Establishing a no-smoking policy for a new apartment building or complex is the fastest and easiest way to go smoke-free. All of your tenants will be new tenants signing brand new leases, so there’s no grandfathering and no gradual turn-over. You can open your doors as a 100% smoke-free building from the outset. Furthermore, since your tenants will have sought out your smoke-free units, or at the very least will have knowingly entered into the smoke-free lease, you shouldn’t have a problem with enforcement.

Step 1: Develop your policy

Since this is a new building, you are not bound by any previous policies or tenancy agreements. Most attractive to non-smoking tenants and easiest to enforce is a policy that includes all private units, balconies, patios and the grounds right up to the property line.

If you are not prepared to make your entire property 100% smoke-free, consider:

  • A smoke-free buffer zone around doorways, operable windows and air intakes. Although the distance you choose is totally up to your discretion, a 9 metre rule is consistent with provincial legislation (for certain buildings like hospitals) and could lessen potential confusion for tenants; and/or
  • An outdoor designated smoking area away from doorways, operable windows, air intakes and outdoor common areas like patios. Ideally, such an area would have a roof, a place to sit and somewhere to safely dispose of butts.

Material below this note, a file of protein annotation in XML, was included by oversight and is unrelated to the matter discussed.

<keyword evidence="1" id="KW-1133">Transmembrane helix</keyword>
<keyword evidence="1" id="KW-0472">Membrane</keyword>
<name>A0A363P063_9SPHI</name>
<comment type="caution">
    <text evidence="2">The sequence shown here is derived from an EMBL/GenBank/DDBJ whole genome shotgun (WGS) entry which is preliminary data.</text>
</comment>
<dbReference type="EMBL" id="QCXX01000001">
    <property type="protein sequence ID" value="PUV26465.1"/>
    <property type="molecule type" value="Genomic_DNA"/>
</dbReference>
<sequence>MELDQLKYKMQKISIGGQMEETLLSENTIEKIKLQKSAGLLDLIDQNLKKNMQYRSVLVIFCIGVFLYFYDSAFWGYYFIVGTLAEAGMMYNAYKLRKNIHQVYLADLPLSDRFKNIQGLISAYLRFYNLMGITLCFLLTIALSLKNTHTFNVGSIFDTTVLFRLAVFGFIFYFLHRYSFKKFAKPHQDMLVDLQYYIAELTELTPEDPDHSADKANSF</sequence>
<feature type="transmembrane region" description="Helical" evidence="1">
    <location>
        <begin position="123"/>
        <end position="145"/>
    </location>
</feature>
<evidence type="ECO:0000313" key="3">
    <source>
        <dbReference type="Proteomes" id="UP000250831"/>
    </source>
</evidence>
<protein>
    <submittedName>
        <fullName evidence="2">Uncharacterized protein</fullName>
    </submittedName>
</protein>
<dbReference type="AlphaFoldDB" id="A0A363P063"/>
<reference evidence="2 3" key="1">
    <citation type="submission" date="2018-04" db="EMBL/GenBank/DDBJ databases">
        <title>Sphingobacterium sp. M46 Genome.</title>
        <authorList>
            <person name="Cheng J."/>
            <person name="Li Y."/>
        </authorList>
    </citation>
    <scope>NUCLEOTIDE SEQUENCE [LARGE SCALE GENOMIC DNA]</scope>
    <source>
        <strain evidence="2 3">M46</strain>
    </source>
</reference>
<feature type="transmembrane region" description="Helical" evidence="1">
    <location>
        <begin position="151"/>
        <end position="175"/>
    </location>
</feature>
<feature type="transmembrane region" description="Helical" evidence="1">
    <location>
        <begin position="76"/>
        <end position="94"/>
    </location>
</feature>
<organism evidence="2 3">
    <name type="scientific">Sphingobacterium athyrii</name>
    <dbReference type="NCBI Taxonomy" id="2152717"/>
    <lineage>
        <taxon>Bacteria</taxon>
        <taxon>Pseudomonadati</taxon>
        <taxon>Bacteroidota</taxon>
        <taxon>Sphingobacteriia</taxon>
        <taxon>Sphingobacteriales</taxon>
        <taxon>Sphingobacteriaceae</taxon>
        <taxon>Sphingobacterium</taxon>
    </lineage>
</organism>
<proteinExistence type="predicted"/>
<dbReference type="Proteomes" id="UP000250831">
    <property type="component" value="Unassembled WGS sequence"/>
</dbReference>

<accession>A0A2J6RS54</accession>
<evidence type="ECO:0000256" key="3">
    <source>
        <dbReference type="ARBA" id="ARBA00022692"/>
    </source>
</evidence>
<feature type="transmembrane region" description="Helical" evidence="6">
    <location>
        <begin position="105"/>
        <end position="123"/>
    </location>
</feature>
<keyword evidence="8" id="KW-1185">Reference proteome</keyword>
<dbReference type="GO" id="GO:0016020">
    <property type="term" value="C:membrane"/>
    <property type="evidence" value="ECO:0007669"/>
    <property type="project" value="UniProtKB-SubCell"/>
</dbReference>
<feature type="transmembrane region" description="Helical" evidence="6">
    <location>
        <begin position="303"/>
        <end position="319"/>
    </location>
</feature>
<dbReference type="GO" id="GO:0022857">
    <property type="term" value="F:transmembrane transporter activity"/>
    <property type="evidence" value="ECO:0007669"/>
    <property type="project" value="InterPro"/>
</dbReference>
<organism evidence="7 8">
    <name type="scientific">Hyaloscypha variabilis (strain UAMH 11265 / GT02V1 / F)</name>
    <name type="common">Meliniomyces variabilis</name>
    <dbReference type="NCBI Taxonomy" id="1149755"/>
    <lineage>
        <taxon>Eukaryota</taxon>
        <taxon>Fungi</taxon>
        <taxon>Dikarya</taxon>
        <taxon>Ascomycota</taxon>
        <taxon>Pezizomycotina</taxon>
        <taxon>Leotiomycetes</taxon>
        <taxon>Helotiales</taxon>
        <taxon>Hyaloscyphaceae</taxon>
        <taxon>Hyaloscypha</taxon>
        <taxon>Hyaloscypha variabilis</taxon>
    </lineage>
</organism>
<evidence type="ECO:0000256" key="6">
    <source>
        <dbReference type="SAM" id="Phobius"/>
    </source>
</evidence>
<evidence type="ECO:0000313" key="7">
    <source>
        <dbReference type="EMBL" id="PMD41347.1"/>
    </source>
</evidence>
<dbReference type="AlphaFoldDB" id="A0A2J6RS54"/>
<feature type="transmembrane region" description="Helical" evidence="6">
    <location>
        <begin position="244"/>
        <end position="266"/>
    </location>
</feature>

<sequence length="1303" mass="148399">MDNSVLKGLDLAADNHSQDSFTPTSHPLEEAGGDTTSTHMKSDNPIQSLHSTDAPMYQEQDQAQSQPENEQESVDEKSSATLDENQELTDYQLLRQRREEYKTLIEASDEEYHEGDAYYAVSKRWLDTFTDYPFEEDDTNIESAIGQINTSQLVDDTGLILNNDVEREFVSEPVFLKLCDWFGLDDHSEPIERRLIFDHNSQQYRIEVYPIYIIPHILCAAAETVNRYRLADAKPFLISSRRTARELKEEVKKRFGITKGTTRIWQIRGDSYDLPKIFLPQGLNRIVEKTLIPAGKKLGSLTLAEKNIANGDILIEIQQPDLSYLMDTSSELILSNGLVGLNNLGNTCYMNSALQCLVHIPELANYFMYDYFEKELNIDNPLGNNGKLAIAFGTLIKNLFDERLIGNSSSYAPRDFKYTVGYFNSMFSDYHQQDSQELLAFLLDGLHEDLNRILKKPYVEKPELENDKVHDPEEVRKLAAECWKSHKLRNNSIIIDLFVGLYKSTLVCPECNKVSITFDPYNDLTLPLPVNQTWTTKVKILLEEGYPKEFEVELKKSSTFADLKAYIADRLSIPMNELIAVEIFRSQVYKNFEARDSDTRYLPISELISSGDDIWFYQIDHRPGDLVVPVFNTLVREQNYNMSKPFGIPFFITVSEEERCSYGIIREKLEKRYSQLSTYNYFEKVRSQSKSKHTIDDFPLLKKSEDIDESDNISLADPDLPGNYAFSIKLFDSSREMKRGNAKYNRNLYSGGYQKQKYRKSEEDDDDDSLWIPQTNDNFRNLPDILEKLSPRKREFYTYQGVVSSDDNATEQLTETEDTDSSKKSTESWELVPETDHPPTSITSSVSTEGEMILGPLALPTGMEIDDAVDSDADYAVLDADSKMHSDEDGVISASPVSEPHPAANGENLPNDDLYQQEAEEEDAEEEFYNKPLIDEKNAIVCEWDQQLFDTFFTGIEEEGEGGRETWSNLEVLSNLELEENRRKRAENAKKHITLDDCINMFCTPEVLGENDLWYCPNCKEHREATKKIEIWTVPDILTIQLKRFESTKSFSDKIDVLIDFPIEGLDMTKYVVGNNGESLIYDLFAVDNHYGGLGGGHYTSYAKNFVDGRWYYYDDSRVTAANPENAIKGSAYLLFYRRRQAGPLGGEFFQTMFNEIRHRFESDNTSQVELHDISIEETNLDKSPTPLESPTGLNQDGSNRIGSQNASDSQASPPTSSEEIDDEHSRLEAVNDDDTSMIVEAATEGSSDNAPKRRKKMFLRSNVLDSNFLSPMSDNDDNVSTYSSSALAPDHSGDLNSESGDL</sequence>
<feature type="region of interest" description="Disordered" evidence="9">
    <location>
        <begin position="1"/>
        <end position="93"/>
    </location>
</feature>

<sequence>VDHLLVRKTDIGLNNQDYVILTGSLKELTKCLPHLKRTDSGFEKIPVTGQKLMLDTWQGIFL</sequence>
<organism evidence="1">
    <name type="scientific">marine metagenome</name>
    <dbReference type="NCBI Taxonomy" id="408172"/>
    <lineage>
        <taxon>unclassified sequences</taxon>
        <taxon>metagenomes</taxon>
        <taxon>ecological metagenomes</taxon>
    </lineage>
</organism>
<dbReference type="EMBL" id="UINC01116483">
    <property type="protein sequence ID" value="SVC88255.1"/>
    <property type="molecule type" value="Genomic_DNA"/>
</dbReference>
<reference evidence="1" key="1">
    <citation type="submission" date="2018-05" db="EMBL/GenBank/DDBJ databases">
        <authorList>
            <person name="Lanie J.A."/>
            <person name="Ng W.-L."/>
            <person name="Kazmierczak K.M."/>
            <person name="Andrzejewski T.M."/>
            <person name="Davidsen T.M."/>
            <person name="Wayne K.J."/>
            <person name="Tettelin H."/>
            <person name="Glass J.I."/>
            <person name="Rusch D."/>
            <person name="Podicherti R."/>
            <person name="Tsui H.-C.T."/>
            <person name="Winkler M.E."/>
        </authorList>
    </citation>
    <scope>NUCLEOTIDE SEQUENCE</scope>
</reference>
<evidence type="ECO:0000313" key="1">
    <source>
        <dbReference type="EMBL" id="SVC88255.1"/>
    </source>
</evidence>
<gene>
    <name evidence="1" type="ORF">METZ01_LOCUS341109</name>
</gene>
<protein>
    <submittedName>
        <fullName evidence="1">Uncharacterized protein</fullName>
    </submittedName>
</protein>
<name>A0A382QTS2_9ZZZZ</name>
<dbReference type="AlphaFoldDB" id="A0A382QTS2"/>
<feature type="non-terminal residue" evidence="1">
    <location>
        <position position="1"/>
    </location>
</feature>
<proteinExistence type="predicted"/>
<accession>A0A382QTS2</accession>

If you are a large landlord with staff or other stakeholders, seek their input on your policy. They will be much more likely to have buy-in and be supportive with enforcement if you have included them in the process. Plus, if you have smokers on staff, they will also have a place to smoke.

Check out our sample no-smoking policy in the tools section, and then tailor it to your specific needs.

Step 2: Develop a communications strategy

Ideally, your communications strategy will be multi-pronged, ongoing and positive, with a focus on the health benefits of being 100% smoke-free:

  • Post signage in appropriate locations. If your policy applies to the entire property, consider a sign by the parking lot, on the outside of the building or somewhere similarly prominent that says “Welcome to Our Smoke-Free Property.”
    • Post no-smoking signs in the front lobby, at elevators and in other common areas.
    • Contact your local public health unit to ask about signage.
  • If you have a newsletter or website, include information about second-hand smoke and the importance of your no-smoking policy for the health of tenants and staff.
  • If you are a medium-sized or large landlord, consider issuing a press release. Since smoke-free housing is still a new concept in Ontario, your no-smoking policy is news. Earned media is a great way to advertise as well as inform.
  • Advertise your smoke-free units in directories or websites where your building is listed. Going smoke-free is a clear marketing advantage.
  • Consider a comment box in the lobby to solicit feedback from your tenants.
  • Once your policy has been in place for a while (6 months to a year), consider a survey to get feedback on what your tenants think. Constructive comments can be useful to help improve things, and positive comments can be used to promote and advertise your smoke-free building.